Today being the 19th July means it’s Tipping Day on monsterinthecorner, the 200th day of the year, the day by which high summer almost always recognizably wains. The young finches, sparrows and linnets are fledged, robin chicks have been rescued, fox cubs and leverets are making their own way and the early summer lush greens are beginning to look just a tad jaded. Some of the monster’s beds and drills are emptying fast, and at last there is a forecast of a substantial rainfall over the next 24 hours. And slowly, but surely, it all turns. And sooner than expected we’ll be saying “we saw both days”… and we’ll remember them and hopefully recall these days with fondness.
It has been a truly good summer thus far, so good so that in the last number of days we’ve found ourselves wondering what (?) if anything, the abiding memory of this great summer would or should be, should we be fortunate enough to live to reflect upon it forty years hence.
But, this is where we’ll leave it, for now.

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firewheels and poppies and peas and robins… monster images from the summer that is 2018 images compliments @janpaulkelly (aka Mrs. Dirtdigger)
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We’re Jamming, Jammin’, Jammin’, Jammin’…(De Gustibus)

History abounds with famous and infamous couples alike: Anthony and Cleopatra, Edward VIII and Wallis Simpson, Humphrey Bogart and Lauren Bacall; Bonnie and Clyde even.
The worlds of literature and legend are equally jam-packed with storied accounts of fate bound duos: Adam and Eve, Tristan und Isolde, Robin & Maid Marion and Romeo & Juliet to mention but a few.
Of course one man’s Romeo and Juliet will often be another’s Tarzan & Jane, just as Romulus and Remus beget someone else’s Jacob and Esau, begets another’s Ronnie and Reggie Kray.
Truth is, there is no accounting for taste. There will be a Gilbert and Sullivan aficionado for every Renee & Renato buff, just as every Holmes & Watson sleuth begets a Batman and Robin junkie, and every Abbot & Costello or Laurel & Hardy fanatic has to contend with the Tom & Jerry, the Bert & Ernie, the Shaggy & Scooby and that’s not forgetting to mention the Mary-Kate & Ashley brigades.
No: there is no accounting for taste, and here we are all about taste, literally.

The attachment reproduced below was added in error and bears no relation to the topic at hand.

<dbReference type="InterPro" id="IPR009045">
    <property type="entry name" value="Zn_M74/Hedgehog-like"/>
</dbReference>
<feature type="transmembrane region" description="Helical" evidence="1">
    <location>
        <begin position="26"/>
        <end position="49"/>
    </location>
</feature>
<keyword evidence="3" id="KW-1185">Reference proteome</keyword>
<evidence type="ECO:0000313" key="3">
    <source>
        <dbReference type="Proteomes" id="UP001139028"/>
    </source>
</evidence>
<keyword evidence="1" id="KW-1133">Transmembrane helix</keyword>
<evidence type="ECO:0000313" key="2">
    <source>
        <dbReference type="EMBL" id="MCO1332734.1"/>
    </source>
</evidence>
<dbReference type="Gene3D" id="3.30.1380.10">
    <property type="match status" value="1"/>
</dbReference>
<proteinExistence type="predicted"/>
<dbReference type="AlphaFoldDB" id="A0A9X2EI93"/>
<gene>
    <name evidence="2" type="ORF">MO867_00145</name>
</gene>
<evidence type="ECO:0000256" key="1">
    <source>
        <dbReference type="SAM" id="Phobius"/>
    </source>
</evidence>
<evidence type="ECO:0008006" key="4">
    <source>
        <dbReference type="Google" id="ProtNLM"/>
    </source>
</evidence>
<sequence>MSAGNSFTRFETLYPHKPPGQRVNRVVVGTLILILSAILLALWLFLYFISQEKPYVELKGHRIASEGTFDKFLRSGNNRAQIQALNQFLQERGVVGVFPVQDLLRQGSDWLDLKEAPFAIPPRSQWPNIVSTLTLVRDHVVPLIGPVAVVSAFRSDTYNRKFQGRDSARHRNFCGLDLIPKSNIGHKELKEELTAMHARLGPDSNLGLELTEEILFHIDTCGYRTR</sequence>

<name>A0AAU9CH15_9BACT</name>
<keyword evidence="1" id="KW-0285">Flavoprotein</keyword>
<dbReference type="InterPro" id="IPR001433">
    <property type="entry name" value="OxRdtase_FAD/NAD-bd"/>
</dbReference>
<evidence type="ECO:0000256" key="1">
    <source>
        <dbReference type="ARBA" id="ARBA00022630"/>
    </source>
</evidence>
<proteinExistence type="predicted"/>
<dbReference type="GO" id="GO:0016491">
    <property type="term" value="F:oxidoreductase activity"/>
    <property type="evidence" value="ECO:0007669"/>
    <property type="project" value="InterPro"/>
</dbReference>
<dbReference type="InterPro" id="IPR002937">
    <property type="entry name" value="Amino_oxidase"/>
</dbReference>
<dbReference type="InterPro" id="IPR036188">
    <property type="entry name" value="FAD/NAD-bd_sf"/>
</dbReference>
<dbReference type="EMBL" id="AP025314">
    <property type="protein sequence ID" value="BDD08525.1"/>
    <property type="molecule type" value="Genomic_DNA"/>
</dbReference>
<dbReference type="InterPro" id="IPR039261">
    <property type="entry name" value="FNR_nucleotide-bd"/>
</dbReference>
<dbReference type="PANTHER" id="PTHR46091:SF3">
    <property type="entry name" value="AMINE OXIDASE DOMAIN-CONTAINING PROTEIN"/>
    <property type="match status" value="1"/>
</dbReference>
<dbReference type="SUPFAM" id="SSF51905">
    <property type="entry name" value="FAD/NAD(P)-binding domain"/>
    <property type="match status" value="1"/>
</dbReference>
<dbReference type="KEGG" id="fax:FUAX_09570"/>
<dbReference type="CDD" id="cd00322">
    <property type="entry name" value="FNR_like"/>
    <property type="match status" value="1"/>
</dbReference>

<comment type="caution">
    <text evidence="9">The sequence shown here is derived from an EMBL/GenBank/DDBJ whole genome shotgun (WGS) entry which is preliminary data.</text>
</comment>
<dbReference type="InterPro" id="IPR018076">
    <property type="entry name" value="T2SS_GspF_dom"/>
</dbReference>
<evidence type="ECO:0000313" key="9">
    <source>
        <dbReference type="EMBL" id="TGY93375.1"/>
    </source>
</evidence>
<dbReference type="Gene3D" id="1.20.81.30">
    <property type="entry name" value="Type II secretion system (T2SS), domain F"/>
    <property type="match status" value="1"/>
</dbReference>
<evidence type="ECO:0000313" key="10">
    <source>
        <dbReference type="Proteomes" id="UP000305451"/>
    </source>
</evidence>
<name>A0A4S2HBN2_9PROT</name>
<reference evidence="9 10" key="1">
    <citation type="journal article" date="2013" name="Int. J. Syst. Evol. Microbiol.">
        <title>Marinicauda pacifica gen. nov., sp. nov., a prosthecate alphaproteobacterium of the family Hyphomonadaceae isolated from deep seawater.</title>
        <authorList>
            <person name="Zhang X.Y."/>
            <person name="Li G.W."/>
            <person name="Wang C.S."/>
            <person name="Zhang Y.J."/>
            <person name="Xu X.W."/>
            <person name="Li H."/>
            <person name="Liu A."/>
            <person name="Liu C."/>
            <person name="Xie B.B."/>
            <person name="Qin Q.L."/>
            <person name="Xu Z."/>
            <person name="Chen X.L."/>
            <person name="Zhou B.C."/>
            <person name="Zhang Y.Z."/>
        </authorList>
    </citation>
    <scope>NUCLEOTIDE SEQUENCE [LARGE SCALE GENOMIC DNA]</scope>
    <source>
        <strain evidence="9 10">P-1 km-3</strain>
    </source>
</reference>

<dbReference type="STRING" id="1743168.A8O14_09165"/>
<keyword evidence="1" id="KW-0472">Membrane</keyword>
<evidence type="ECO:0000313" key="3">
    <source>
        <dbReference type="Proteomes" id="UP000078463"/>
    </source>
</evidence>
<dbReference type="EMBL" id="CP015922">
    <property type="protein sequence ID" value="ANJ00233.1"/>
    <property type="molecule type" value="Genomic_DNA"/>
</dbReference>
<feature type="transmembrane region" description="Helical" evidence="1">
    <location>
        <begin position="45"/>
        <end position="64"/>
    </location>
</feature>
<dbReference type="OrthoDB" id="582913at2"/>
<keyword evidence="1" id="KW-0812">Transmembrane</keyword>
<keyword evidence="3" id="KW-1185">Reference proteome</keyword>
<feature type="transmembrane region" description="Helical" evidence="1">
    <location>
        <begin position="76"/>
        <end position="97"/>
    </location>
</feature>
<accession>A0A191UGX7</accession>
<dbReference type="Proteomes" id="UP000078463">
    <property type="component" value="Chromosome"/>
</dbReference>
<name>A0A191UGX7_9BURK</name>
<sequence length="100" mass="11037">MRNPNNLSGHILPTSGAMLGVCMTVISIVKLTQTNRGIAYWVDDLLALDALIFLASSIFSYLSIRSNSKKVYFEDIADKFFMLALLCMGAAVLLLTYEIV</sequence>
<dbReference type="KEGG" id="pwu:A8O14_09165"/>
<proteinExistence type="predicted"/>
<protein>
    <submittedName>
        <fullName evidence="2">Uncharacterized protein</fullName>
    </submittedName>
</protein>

With that said we will consider some of the other great duos and doublets, especially those taken-for-granted everyday combinations that make one of the basic activities of our inane daily routines a little more worth-the-while.
What would life be without the exquisite gastronomic reference points of Strawberries and Cream say?, or, Bacon and eggs for that matter? Or, how about Maple syrup and Pecan nuts, and Pork Chops in Cider? The mind boggles, and the mouth waters.
Classic combinations acquire classic status because they work. The same can be said of these classic food combos: Cheese & Tomato, Fish & Chips, Bread & Jam, Spaghetti & Meatballs, Chocolate & Orange, and sometimes, when the bread is crusty fresh and the Irish butter is properly chilled, the perfect partnership can be something as simple as plain ol’ Bread & Butter.
Some things just work better, together. In a slight imaginative stretch (and for purposes solely contained herein) let us take for instance that couple, being Irish & Potatoes. I (like every Irish man, woman and child since the mid sixteenth century) have developed a specific genome marker predisposing me to a love of the humble spud. The potato has been a staple of the Irish diet since Sir Walter returned from southern climes and cast his cloak neath those royal pinkies. It has nurtured and sustained countless generations of Hibernians, and sadly, on occasion, was responsible for the demise of millions of them.
The humble spud: boiled, broiled, chipped, fried and roasted. Buttery mash in scooped lumps, golden yellowy paps determining the boundary twix the two veg. and meat of generation gone before us. Then there’s the gratin, and the gnocchi, and the scalloped and hassle-backed. But, throw a few fried pork sausages into the equation and you get one of the all time great taste combos from every Irish child’s childhood, Bangers & Mash. Oh yes, talk about perfect pairings…love and marriage, horse and carriage, and though not necessarily nor fundamentally bound to each other, some things, though good enough in their own right just work better in partnership with something that will accentuate its unique character.